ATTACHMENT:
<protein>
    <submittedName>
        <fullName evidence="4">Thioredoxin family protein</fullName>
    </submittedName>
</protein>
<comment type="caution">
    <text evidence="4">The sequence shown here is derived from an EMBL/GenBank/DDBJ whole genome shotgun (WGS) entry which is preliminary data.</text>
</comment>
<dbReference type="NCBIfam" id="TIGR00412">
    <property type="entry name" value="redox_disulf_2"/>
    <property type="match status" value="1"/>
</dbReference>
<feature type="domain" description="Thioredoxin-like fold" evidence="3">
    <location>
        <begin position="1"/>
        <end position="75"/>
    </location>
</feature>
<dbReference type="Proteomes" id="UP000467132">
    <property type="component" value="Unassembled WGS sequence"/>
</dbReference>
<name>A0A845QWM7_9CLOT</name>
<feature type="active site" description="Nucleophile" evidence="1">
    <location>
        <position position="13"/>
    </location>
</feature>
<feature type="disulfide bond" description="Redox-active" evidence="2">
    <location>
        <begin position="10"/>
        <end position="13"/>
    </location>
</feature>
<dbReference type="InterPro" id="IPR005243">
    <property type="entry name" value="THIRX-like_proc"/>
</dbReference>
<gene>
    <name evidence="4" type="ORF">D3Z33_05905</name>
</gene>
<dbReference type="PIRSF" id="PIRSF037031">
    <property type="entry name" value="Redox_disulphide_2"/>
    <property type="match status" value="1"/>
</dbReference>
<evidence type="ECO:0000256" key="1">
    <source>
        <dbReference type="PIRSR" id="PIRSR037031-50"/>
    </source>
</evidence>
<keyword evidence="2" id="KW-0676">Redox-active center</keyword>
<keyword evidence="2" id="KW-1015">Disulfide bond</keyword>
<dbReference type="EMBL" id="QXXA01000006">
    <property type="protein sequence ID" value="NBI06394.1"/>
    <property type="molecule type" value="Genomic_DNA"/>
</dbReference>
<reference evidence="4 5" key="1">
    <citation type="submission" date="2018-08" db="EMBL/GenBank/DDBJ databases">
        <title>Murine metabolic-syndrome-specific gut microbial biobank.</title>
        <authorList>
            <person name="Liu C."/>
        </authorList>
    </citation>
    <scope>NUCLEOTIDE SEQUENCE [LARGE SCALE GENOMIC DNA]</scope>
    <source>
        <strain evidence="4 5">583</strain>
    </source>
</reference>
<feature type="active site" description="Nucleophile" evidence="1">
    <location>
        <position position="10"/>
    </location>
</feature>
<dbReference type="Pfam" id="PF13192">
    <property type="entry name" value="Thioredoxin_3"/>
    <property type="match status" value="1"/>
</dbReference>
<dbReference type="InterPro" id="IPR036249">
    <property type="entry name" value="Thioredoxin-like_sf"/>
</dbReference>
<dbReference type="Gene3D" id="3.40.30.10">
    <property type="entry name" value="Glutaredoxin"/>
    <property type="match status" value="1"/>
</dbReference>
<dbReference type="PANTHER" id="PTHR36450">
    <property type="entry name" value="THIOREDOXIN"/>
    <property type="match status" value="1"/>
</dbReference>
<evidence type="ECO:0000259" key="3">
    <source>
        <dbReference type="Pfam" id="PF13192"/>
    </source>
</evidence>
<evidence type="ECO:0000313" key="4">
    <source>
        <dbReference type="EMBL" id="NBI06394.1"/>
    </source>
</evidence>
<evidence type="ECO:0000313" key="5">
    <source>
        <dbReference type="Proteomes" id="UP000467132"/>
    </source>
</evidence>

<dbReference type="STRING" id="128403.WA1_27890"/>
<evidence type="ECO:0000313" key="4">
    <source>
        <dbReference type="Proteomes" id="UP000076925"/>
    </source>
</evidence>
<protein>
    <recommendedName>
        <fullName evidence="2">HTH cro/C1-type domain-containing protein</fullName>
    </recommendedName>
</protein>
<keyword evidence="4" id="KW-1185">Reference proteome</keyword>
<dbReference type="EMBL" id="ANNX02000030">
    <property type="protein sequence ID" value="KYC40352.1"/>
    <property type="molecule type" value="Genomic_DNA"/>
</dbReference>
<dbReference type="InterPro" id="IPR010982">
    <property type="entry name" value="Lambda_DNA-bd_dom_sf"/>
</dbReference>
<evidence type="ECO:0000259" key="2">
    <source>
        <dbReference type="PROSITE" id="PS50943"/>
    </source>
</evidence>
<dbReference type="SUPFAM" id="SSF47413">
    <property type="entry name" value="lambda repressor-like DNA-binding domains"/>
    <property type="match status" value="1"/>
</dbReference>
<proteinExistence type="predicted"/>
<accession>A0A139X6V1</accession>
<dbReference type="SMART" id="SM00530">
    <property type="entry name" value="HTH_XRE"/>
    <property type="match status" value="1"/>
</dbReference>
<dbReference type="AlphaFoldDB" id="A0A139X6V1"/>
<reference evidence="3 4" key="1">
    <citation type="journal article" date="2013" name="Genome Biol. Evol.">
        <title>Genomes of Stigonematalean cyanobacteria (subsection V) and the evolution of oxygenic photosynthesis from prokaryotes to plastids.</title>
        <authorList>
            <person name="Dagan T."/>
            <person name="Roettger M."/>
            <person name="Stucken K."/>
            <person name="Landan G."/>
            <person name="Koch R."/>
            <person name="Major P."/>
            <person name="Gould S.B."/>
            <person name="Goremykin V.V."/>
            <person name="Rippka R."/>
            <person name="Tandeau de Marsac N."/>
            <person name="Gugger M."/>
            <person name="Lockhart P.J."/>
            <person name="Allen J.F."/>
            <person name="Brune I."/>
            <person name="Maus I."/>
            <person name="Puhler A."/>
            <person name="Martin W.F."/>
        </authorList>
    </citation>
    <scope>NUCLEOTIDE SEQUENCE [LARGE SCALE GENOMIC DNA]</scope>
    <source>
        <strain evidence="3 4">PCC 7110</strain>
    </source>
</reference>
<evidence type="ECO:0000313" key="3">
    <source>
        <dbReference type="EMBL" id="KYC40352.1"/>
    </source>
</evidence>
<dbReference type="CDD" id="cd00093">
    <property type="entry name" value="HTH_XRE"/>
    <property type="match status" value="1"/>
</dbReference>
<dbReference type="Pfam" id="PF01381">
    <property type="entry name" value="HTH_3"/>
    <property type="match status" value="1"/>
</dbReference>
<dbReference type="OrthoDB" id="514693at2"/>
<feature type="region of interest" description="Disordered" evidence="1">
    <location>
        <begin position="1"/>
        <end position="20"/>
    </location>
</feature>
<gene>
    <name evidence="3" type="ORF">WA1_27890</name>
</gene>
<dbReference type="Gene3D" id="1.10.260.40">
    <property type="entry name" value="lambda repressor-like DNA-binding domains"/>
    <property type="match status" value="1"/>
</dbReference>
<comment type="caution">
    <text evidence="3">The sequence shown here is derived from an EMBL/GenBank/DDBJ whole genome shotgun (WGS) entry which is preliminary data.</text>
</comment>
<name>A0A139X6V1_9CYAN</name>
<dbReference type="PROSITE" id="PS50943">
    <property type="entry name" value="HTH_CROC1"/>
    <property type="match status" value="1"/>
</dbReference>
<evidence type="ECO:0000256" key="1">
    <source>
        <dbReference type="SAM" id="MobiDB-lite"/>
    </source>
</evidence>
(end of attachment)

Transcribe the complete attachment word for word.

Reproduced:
<protein>
    <submittedName>
        <fullName evidence="4">Thioredoxin family protein</fullName>
    </submittedName>
</protein>
<comment type="caution">
    <text evidence="4">The sequence shown here is derived from an EMBL/GenBank/DDBJ whole genome shotgun (WGS) entry which is preliminary data.</text>
</comment>
<dbReference type="NCBIfam" id="TIGR00412">
    <property type="entry name" value="redox_disulf_2"/>
    <property type="match status" value="1"/>
</dbReference>
<feature type="domain" description="Thioredoxin-like fold" evidence="3">
    <location>
        <begin position="1"/>
        <end position="75"/>
    </location>
</feature>
<dbReference type="Proteomes" id="UP000467132">
    <property type="component" value="Unassembled WGS sequence"/>
</dbReference>
<name>A0A845QWM7_9CLOT</name>
<feature type="active site" description="Nucleophile" evidence="1">
    <location>
        <position position="13"/>
    </location>
</feature>
<feature type="disulfide bond" description="Redox-active" evidence="2">
    <location>
        <begin position="10"/>
        <end position="13"/>
    </location>
</feature>
<dbReference type="InterPro" id="IPR005243">
    <property type="entry name" value="THIRX-like_proc"/>
</dbReference>
<gene>
    <name evidence="4" type="ORF">D3Z33_05905</name>
</gene>
<dbReference type="PIRSF" id="PIRSF037031">
    <property type="entry name" value="Redox_disulphide_2"/>
    <property type="match status" value="1"/>
</dbReference>
<evidence type="ECO:0000256" key="1">
    <source>
        <dbReference type="PIRSR" id="PIRSR037031-50"/>
    </source>
</evidence>
<keyword evidence="2" id="KW-0676">Redox-active center</keyword>
<keyword evidence="2" id="KW-1015">Disulfide bond</keyword>
<dbReference type="EMBL" id="QXXA01000006">
    <property type="protein sequence ID" value="NBI06394.1"/>
    <property type="molecule type" value="Genomic_DNA"/>
</dbReference>
<reference evidence="4 5" key="1">
    <citation type="submission" date="2018-08" db="EMBL/GenBank/DDBJ databases">
        <title>Murine metabolic-syndrome-specific gut microbial biobank.</title>
        <authorList>
            <person name="Liu C."/>
        </authorList>
    </citation>
    <scope>NUCLEOTIDE SEQUENCE [LARGE SCALE GENOMIC DNA]</scope>
    <source>
        <strain evidence="4 5">583</strain>
    </source>
</reference>
<feature type="active site" description="Nucleophile" evidence="1">
    <location>
        <position position="10"/>
    </location>
</feature>
<dbReference type="Pfam" id="PF13192">
    <property type="entry name" value="Thioredoxin_3"/>
    <property type="match status" value="1"/>
</dbReference>
<dbReference type="InterPro" id="IPR036249">
    <property type="entry name" value="Thioredoxin-like_sf"/>
</dbReference>
<dbReference type="Gene3D" id="3.40.30.10">
    <property type="entry name" value="Glutaredoxin"/>
    <property type="match status" value="1"/>
</dbReference>
<dbReference type="PANTHER" id="PTHR36450">
    <property type="entry name" value="THIOREDOXIN"/>
    <property type="match status" value="1"/>
</dbReference>
<evidence type="ECO:0000259" key="3">
    <source>
        <dbReference type="Pfam" id="PF13192"/>
    </source>
</evidence>
<evidence type="ECO:0000313" key="4">
    <source>
        <dbReference type="EMBL" id="NBI06394.1"/>
    </source>
</evidence>
<evidence type="ECO:0000313" key="5">
    <source>
        <dbReference type="Proteomes" id="UP000467132"/>
    </source>
</evidence>

<dbReference type="STRING" id="128403.WA1_27890"/>
<evidence type="ECO:0000313" key="4">
    <source>
        <dbReference type="Proteomes" id="UP000076925"/>
    </source>
</evidence>
<protein>
    <recommendedName>
        <fullName evidence="2">HTH cro/C1-type domain-containing protein</fullName>
    </recommendedName>
</protein>
<keyword evidence="4" id="KW-1185">Reference proteome</keyword>
<dbReference type="EMBL" id="ANNX02000030">
    <property type="protein sequence ID" value="KYC40352.1"/>
    <property type="molecule type" value="Genomic_DNA"/>
</dbReference>
<dbReference type="InterPro" id="IPR010982">
    <property type="entry name" value="Lambda_DNA-bd_dom_sf"/>
</dbReference>
<evidence type="ECO:0000259" key="2">
    <source>
        <dbReference type="PROSITE" id="PS50943"/>
    </source>
</evidence>
<dbReference type="SUPFAM" id="SSF47413">
    <property type="entry name" value="lambda repressor-like DNA-binding domains"/>
    <property type="match status" value="1"/>
</dbReference>
<proteinExistence type="predicted"/>
<accession>A0A139X6V1</accession>
<dbReference type="SMART" id="SM00530">
    <property type="entry name" value="HTH_XRE"/>
    <property type="match status" value="1"/>
</dbReference>
<dbReference type="AlphaFoldDB" id="A0A139X6V1"/>
<reference evidence="3 4" key="1">
    <citation type="journal article" date="2013" name="Genome Biol. Evol.">
        <title>Genomes of Stigonematalean cyanobacteria (subsection V) and the evolution of oxygenic photosynthesis from prokaryotes to plastids.</title>
        <authorList>
            <person name="Dagan T."/>
            <person name="Roettger M."/>
            <person name="Stucken K."/>
            <person name="Landan G."/>
            <person name="Koch R."/>
            <person name="Major P."/>
            <person name="Gould S.B."/>
            <person name="Goremykin V.V."/>
            <person name="Rippka R."/>
            <person name="Tandeau de Marsac N."/>
            <person name="Gugger M."/>
            <person name="Lockhart P.J."/>
            <person name="Allen J.F."/>
            <person name="Brune I."/>
            <person name="Maus I."/>
            <person name="Puhler A."/>
            <person name="Martin W.F."/>
        </authorList>
    </citation>
    <scope>NUCLEOTIDE SEQUENCE [LARGE SCALE GENOMIC DNA]</scope>
    <source>
        <strain evidence="3 4">PCC 7110</strain>
    </source>
</reference>
<evidence type="ECO:0000313" key="3">
    <source>
        <dbReference type="EMBL" id="KYC40352.1"/>
    </source>
</evidence>
<dbReference type="CDD" id="cd00093">
    <property type="entry name" value="HTH_XRE"/>
    <property type="match status" value="1"/>
</dbReference>
<dbReference type="Pfam" id="PF01381">
    <property type="entry name" value="HTH_3"/>
    <property type="match status" value="1"/>
</dbReference>
<dbReference type="OrthoDB" id="514693at2"/>
<feature type="region of interest" description="Disordered" evidence="1">
    <location>
        <begin position="1"/>
        <end position="20"/>
    </location>
</feature>
<gene>
    <name evidence="3" type="ORF">WA1_27890</name>
</gene>
<dbReference type="Gene3D" id="1.10.260.40">
    <property type="entry name" value="lambda repressor-like DNA-binding domains"/>
    <property type="match status" value="1"/>
</dbReference>
<comment type="caution">
    <text evidence="3">The sequence shown here is derived from an EMBL/GenBank/DDBJ whole genome shotgun (WGS) entry which is preliminary data.</text>
</comment>
<name>A0A139X6V1_9CYAN</name>
<dbReference type="PROSITE" id="PS50943">
    <property type="entry name" value="HTH_CROC1"/>
    <property type="match status" value="1"/>
</dbReference>
<evidence type="ECO:0000256" key="1">
    <source>
        <dbReference type="SAM" id="MobiDB-lite"/>
    </source>
</evidence>